Diet is just as important as acupuncture and herbs when it comes to treating the body from a traditional Chinese medical perspective. Making appropriate food choices is key in maintaing good balance. Individual foods, like Chinese herbs, have specific healing properties and this is the basis of Eastern nutritional theory. For example, certain foods have warming properties and should therefore be eaten more frequently during the winter months. These foods include cinnamon, clove, ginger and lamb. Likewise, there are foods that have more cooling properties such as cucumber, watermelon, lettuce and cabbage.
As a general rule, the digestive system requires warmth to maintain proper digestion–no matter what time of year. This means avoiding an excess of raw food and avoiding cold foods and beverages. We often tell our patients to limit the amount of these types of food or drinking hot beverages with raw foods. (Think hot tea with sushi!) Dairy products should be limited, especially depending on each person’s constitutional makeup. Here’s why: excessive dairy consumption can lead to dampness. Dampness inside the body is similar to a damp day outside. It can make the person feel foggy headed, physically tired and produce more mucus–like nasal congestion or post nasal drip. Therefore if someone is more prone to mucus production, avoidance of dairy is highly recommended. Frequent misconceptions about dairy is that it is the best source of calcium. The truth, however, is that we can get plenty of calcium from green, leafy vegetables such as spinach, and kale and kelp.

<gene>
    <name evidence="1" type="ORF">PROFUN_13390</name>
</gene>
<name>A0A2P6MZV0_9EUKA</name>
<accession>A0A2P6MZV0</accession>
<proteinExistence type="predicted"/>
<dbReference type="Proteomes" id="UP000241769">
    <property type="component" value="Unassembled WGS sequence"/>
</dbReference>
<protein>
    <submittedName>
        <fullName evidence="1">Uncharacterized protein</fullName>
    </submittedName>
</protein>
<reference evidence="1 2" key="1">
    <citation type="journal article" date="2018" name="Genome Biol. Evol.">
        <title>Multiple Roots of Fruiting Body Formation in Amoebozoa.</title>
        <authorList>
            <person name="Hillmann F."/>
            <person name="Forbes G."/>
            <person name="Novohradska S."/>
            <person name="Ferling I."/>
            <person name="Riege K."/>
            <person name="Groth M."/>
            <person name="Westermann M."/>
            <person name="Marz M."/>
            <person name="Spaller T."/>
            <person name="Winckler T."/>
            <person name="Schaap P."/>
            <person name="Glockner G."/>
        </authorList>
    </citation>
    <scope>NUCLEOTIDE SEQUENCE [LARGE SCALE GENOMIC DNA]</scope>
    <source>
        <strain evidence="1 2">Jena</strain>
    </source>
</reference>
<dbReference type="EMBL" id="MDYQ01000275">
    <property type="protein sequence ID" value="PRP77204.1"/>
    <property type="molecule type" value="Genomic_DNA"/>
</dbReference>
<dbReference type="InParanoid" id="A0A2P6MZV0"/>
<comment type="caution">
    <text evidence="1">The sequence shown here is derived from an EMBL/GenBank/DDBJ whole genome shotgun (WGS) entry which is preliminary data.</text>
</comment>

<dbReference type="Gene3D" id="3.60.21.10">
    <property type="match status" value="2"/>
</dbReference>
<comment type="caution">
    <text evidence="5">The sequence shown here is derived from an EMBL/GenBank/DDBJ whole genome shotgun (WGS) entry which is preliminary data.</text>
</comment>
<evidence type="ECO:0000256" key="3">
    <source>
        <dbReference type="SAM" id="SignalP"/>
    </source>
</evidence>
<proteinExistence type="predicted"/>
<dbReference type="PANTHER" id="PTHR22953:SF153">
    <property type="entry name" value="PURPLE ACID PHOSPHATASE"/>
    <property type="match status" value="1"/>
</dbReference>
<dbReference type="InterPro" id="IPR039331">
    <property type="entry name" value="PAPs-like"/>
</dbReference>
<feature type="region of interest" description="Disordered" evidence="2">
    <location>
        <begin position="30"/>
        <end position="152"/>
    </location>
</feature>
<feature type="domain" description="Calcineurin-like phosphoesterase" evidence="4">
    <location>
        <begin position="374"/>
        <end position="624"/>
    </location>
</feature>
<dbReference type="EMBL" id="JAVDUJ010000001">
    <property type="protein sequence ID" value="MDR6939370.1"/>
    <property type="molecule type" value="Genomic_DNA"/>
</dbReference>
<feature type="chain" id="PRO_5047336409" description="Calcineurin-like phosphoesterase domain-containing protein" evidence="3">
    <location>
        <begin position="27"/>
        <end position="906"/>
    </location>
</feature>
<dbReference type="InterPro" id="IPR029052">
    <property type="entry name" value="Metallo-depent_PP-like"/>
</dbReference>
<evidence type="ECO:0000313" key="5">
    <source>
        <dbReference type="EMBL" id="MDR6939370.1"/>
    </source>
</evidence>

Balance is important too! Think of the healthy 4 food groups: fruits, vegetables, grains and protein. Classical Chinese medical theory suports the consumption of meat from animals and is very nourishing to the body. In today’s environment that has plenty of toxins and antibiotics, it is important to choose organic, free-range, antibiotic-free meat sources. Of course, there are plenty of vegetarian options that provide good sources of protein such as beans, nuts, seeds and quinoa.
Leave a Reply